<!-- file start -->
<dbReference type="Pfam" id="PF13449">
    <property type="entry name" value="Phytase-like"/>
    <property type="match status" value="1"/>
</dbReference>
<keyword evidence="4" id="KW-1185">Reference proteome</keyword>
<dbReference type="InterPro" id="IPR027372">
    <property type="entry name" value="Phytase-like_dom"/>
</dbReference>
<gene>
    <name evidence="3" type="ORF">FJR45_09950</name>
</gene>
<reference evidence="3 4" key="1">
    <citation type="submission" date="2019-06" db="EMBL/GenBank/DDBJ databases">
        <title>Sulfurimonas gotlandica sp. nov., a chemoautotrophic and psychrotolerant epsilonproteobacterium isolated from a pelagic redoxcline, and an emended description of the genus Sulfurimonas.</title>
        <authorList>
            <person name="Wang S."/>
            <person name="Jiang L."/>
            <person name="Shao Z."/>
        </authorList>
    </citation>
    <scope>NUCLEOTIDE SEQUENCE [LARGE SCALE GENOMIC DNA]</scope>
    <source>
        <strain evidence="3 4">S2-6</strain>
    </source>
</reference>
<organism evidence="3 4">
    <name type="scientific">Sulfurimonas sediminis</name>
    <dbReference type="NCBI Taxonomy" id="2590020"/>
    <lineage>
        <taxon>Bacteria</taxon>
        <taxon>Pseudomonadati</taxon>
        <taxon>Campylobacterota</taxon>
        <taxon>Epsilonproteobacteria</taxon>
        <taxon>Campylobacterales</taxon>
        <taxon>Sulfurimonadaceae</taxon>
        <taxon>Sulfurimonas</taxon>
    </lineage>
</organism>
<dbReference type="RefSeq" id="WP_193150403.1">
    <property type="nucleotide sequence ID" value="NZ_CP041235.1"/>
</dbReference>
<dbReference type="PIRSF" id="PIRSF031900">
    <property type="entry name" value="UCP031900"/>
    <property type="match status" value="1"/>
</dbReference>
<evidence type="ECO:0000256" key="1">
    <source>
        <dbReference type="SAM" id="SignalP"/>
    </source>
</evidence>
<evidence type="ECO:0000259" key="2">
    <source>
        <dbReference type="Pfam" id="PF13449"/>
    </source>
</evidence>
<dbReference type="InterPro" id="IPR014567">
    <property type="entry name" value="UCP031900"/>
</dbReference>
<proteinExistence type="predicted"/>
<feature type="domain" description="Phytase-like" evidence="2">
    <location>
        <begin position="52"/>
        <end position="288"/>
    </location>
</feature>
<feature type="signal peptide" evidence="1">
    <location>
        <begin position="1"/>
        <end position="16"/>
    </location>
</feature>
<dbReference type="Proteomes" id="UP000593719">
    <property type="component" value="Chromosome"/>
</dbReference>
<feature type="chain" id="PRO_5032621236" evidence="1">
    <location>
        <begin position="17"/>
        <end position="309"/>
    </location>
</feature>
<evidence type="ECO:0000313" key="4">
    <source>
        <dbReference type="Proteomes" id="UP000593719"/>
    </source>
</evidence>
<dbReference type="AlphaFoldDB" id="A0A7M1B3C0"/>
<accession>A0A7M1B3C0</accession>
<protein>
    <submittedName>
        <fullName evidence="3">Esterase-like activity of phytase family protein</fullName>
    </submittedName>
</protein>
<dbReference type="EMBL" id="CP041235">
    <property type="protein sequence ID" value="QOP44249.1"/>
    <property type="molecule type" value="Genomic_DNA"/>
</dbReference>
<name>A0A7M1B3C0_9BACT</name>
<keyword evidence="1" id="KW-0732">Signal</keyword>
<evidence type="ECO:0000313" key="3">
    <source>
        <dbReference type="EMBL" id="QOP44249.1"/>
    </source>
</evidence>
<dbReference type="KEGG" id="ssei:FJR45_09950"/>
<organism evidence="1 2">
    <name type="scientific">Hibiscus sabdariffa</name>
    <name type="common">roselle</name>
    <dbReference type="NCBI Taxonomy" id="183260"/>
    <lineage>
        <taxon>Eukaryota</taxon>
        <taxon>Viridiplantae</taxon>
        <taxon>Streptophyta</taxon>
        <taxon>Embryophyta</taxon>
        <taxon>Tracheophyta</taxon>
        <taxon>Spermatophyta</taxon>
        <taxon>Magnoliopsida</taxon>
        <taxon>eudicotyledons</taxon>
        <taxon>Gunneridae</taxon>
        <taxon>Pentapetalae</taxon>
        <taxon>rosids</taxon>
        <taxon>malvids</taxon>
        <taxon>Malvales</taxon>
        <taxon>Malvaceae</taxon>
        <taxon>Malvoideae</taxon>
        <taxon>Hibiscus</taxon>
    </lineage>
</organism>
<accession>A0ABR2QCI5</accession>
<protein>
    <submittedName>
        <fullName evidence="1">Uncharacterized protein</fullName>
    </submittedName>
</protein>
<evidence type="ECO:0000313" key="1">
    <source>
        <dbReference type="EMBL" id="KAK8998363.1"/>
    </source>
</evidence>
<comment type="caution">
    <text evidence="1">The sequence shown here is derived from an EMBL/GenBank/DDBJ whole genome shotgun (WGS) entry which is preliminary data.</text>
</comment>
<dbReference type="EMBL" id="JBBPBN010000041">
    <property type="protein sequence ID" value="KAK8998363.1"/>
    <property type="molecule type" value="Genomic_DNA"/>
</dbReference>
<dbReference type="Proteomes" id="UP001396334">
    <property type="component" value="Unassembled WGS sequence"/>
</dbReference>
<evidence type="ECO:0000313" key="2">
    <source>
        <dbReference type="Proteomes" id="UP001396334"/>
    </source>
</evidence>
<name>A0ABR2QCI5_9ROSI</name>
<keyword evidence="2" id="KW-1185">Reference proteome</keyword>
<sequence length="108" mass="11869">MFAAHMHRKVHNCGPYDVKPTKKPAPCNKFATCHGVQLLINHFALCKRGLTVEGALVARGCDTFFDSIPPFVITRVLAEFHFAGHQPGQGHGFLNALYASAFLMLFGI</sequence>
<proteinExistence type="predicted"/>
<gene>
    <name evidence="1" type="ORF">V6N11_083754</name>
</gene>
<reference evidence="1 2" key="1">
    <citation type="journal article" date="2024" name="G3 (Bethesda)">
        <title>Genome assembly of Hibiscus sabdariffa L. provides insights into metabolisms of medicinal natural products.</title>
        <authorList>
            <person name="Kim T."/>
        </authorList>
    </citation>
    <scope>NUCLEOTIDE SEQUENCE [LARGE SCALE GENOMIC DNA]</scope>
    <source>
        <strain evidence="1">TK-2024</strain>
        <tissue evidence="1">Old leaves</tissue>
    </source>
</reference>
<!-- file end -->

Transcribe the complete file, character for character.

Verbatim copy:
<dbReference type="Pfam" id="PF13449">
    <property type="entry name" value="Phytase-like"/>
    <property type="match status" value="1"/>
</dbReference>
<keyword evidence="4" id="KW-1185">Reference proteome</keyword>
<dbReference type="InterPro" id="IPR027372">
    <property type="entry name" value="Phytase-like_dom"/>
</dbReference>
<gene>
    <name evidence="3" type="ORF">FJR45_09950</name>
</gene>
<reference evidence="3 4" key="1">
    <citation type="submission" date="2019-06" db="EMBL/GenBank/DDBJ databases">
        <title>Sulfurimonas gotlandica sp. nov., a chemoautotrophic and psychrotolerant epsilonproteobacterium isolated from a pelagic redoxcline, and an emended description of the genus Sulfurimonas.</title>
        <authorList>
            <person name="Wang S."/>
            <person name="Jiang L."/>
            <person name="Shao Z."/>
        </authorList>
    </citation>
    <scope>NUCLEOTIDE SEQUENCE [LARGE SCALE GENOMIC DNA]</scope>
    <source>
        <strain evidence="3 4">S2-6</strain>
    </source>
</reference>
<organism evidence="3 4">
    <name type="scientific">Sulfurimonas sediminis</name>
    <dbReference type="NCBI Taxonomy" id="2590020"/>
    <lineage>
        <taxon>Bacteria</taxon>
        <taxon>Pseudomonadati</taxon>
        <taxon>Campylobacterota</taxon>
        <taxon>Epsilonproteobacteria</taxon>
        <taxon>Campylobacterales</taxon>
        <taxon>Sulfurimonadaceae</taxon>
        <taxon>Sulfurimonas</taxon>
    </lineage>
</organism>
<dbReference type="RefSeq" id="WP_193150403.1">
    <property type="nucleotide sequence ID" value="NZ_CP041235.1"/>
</dbReference>
<dbReference type="PIRSF" id="PIRSF031900">
    <property type="entry name" value="UCP031900"/>
    <property type="match status" value="1"/>
</dbReference>
<evidence type="ECO:0000256" key="1">
    <source>
        <dbReference type="SAM" id="SignalP"/>
    </source>
</evidence>
<evidence type="ECO:0000259" key="2">
    <source>
        <dbReference type="Pfam" id="PF13449"/>
    </source>
</evidence>
<dbReference type="InterPro" id="IPR014567">
    <property type="entry name" value="UCP031900"/>
</dbReference>
<proteinExistence type="predicted"/>
<feature type="domain" description="Phytase-like" evidence="2">
    <location>
        <begin position="52"/>
        <end position="288"/>
    </location>
</feature>
<feature type="signal peptide" evidence="1">
    <location>
        <begin position="1"/>
        <end position="16"/>
    </location>
</feature>
<dbReference type="Proteomes" id="UP000593719">
    <property type="component" value="Chromosome"/>
</dbReference>
<feature type="chain" id="PRO_5032621236" evidence="1">
    <location>
        <begin position="17"/>
        <end position="309"/>
    </location>
</feature>
<evidence type="ECO:0000313" key="4">
    <source>
        <dbReference type="Proteomes" id="UP000593719"/>
    </source>
</evidence>
<dbReference type="AlphaFoldDB" id="A0A7M1B3C0"/>
<accession>A0A7M1B3C0</accession>
<protein>
    <submittedName>
        <fullName evidence="3">Esterase-like activity of phytase family protein</fullName>
    </submittedName>
</protein>
<dbReference type="EMBL" id="CP041235">
    <property type="protein sequence ID" value="QOP44249.1"/>
    <property type="molecule type" value="Genomic_DNA"/>
</dbReference>
<name>A0A7M1B3C0_9BACT</name>
<keyword evidence="1" id="KW-0732">Signal</keyword>
<evidence type="ECO:0000313" key="3">
    <source>
        <dbReference type="EMBL" id="QOP44249.1"/>
    </source>
</evidence>
<dbReference type="KEGG" id="ssei:FJR45_09950"/>
<organism evidence="1 2">
    <name type="scientific">Hibiscus sabdariffa</name>
    <name type="common">roselle</name>
    <dbReference type="NCBI Taxonomy" id="183260"/>
    <lineage>
        <taxon>Eukaryota</taxon>
        <taxon>Viridiplantae</taxon>
        <taxon>Streptophyta</taxon>
        <taxon>Embryophyta</taxon>
        <taxon>Tracheophyta</taxon>
        <taxon>Spermatophyta</taxon>
        <taxon>Magnoliopsida</taxon>
        <taxon>eudicotyledons</taxon>
        <taxon>Gunneridae</taxon>
        <taxon>Pentapetalae</taxon>
        <taxon>rosids</taxon>
        <taxon>malvids</taxon>
        <taxon>Malvales</taxon>
        <taxon>Malvaceae</taxon>
        <taxon>Malvoideae</taxon>
        <taxon>Hibiscus</taxon>
    </lineage>
</organism>
<accession>A0ABR2QCI5</accession>
<protein>
    <submittedName>
        <fullName evidence="1">Uncharacterized protein</fullName>
    </submittedName>
</protein>
<evidence type="ECO:0000313" key="1">
    <source>
        <dbReference type="EMBL" id="KAK8998363.1"/>
    </source>
</evidence>
<comment type="caution">
    <text evidence="1">The sequence shown here is derived from an EMBL/GenBank/DDBJ whole genome shotgun (WGS) entry which is preliminary data.</text>
</comment>
<dbReference type="EMBL" id="JBBPBN010000041">
    <property type="protein sequence ID" value="KAK8998363.1"/>
    <property type="molecule type" value="Genomic_DNA"/>
</dbReference>
<dbReference type="Proteomes" id="UP001396334">
    <property type="component" value="Unassembled WGS sequence"/>
</dbReference>
<evidence type="ECO:0000313" key="2">
    <source>
        <dbReference type="Proteomes" id="UP001396334"/>
    </source>
</evidence>
<name>A0ABR2QCI5_9ROSI</name>
<keyword evidence="2" id="KW-1185">Reference proteome</keyword>
<sequence length="108" mass="11869">MFAAHMHRKVHNCGPYDVKPTKKPAPCNKFATCHGVQLLINHFALCKRGLTVEGALVARGCDTFFDSIPPFVITRVLAEFHFAGHQPGQGHGFLNALYASAFLMLFGI</sequence>
<proteinExistence type="predicted"/>
<gene>
    <name evidence="1" type="ORF">V6N11_083754</name>
</gene>
<reference evidence="1 2" key="1">
    <citation type="journal article" date="2024" name="G3 (Bethesda)">
        <title>Genome assembly of Hibiscus sabdariffa L. provides insights into metabolisms of medicinal natural products.</title>
        <authorList>
            <person name="Kim T."/>
        </authorList>
    </citation>
    <scope>NUCLEOTIDE SEQUENCE [LARGE SCALE GENOMIC DNA]</scope>
    <source>
        <strain evidence="1">TK-2024</strain>
        <tissue evidence="1">Old leaves</tissue>
    </source>
</reference>